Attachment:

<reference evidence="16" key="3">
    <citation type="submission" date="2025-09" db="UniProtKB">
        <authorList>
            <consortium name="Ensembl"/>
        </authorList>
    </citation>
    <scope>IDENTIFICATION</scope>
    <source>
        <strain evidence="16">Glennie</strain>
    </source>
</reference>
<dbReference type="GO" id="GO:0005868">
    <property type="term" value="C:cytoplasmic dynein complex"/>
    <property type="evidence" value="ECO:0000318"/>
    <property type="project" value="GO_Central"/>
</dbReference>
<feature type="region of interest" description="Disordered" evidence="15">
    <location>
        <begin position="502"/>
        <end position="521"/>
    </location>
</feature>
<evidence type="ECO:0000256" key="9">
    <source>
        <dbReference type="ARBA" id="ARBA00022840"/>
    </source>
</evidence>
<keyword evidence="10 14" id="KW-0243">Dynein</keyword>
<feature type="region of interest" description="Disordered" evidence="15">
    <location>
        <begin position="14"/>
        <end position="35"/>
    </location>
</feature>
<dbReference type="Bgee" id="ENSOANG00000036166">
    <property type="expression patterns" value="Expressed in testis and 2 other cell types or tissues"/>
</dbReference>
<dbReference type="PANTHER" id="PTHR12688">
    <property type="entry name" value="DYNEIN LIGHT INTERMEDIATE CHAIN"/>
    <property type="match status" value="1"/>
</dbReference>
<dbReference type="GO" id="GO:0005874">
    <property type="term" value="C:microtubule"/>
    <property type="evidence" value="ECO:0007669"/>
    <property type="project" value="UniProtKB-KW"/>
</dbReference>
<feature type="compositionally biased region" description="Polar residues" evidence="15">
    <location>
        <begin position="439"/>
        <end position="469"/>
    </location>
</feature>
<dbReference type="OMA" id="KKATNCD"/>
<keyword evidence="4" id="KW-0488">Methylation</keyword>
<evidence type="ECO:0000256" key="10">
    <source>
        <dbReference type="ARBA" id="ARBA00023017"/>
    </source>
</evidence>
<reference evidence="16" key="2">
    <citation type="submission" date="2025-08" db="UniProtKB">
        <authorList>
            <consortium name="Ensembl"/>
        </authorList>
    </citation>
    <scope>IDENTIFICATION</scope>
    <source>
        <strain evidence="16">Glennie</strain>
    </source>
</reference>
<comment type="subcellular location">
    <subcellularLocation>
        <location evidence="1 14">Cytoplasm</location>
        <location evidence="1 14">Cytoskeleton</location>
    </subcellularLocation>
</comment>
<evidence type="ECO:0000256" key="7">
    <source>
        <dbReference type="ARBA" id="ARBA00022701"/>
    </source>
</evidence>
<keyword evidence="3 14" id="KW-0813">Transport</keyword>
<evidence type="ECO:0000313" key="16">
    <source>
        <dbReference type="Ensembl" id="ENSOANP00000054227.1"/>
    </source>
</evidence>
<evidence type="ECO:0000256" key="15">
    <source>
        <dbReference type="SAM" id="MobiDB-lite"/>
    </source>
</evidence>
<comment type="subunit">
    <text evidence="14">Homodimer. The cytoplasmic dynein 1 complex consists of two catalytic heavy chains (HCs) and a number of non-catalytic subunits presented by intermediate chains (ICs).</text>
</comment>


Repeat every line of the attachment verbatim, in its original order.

<reference evidence="16" key="3">
    <citation type="submission" date="2025-09" db="UniProtKB">
        <authorList>
            <consortium name="Ensembl"/>
        </authorList>
    </citation>
    <scope>IDENTIFICATION</scope>
    <source>
        <strain evidence="16">Glennie</strain>
    </source>
</reference>
<dbReference type="GO" id="GO:0005868">
    <property type="term" value="C:cytoplasmic dynein complex"/>
    <property type="evidence" value="ECO:0000318"/>
    <property type="project" value="GO_Central"/>
</dbReference>
<feature type="region of interest" description="Disordered" evidence="15">
    <location>
        <begin position="502"/>
        <end position="521"/>
    </location>
</feature>
<evidence type="ECO:0000256" key="9">
    <source>
        <dbReference type="ARBA" id="ARBA00022840"/>
    </source>
</evidence>
<keyword evidence="10 14" id="KW-0243">Dynein</keyword>
<feature type="region of interest" description="Disordered" evidence="15">
    <location>
        <begin position="14"/>
        <end position="35"/>
    </location>
</feature>
<dbReference type="Bgee" id="ENSOANG00000036166">
    <property type="expression patterns" value="Expressed in testis and 2 other cell types or tissues"/>
</dbReference>
<dbReference type="PANTHER" id="PTHR12688">
    <property type="entry name" value="DYNEIN LIGHT INTERMEDIATE CHAIN"/>
    <property type="match status" value="1"/>
</dbReference>
<dbReference type="GO" id="GO:0005874">
    <property type="term" value="C:microtubule"/>
    <property type="evidence" value="ECO:0007669"/>
    <property type="project" value="UniProtKB-KW"/>
</dbReference>
<feature type="compositionally biased region" description="Polar residues" evidence="15">
    <location>
        <begin position="439"/>
        <end position="469"/>
    </location>
</feature>
<dbReference type="OMA" id="KKATNCD"/>
<keyword evidence="4" id="KW-0488">Methylation</keyword>
<evidence type="ECO:0000256" key="10">
    <source>
        <dbReference type="ARBA" id="ARBA00023017"/>
    </source>
</evidence>
<reference evidence="16" key="2">
    <citation type="submission" date="2025-08" db="UniProtKB">
        <authorList>
            <consortium name="Ensembl"/>
        </authorList>
    </citation>
    <scope>IDENTIFICATION</scope>
    <source>
        <strain evidence="16">Glennie</strain>
    </source>
</reference>
<comment type="subcellular location">
    <subcellularLocation>
        <location evidence="1 14">Cytoplasm</location>
        <location evidence="1 14">Cytoskeleton</location>
    </subcellularLocation>
</comment>
<evidence type="ECO:0000256" key="7">
    <source>
        <dbReference type="ARBA" id="ARBA00022701"/>
    </source>
</evidence>
<keyword evidence="3 14" id="KW-0813">Transport</keyword>
<evidence type="ECO:0000313" key="16">
    <source>
        <dbReference type="Ensembl" id="ENSOANP00000054227.1"/>
    </source>
</evidence>
<evidence type="ECO:0000256" key="15">
    <source>
        <dbReference type="SAM" id="MobiDB-lite"/>
    </source>
</evidence>
<comment type="subunit">
    <text evidence="14">Homodimer. The cytoplasmic dynein 1 complex consists of two catalytic heavy chains (HCs) and a number of non-catalytic subunits presented by intermediate chains (ICs).</text>
</comment>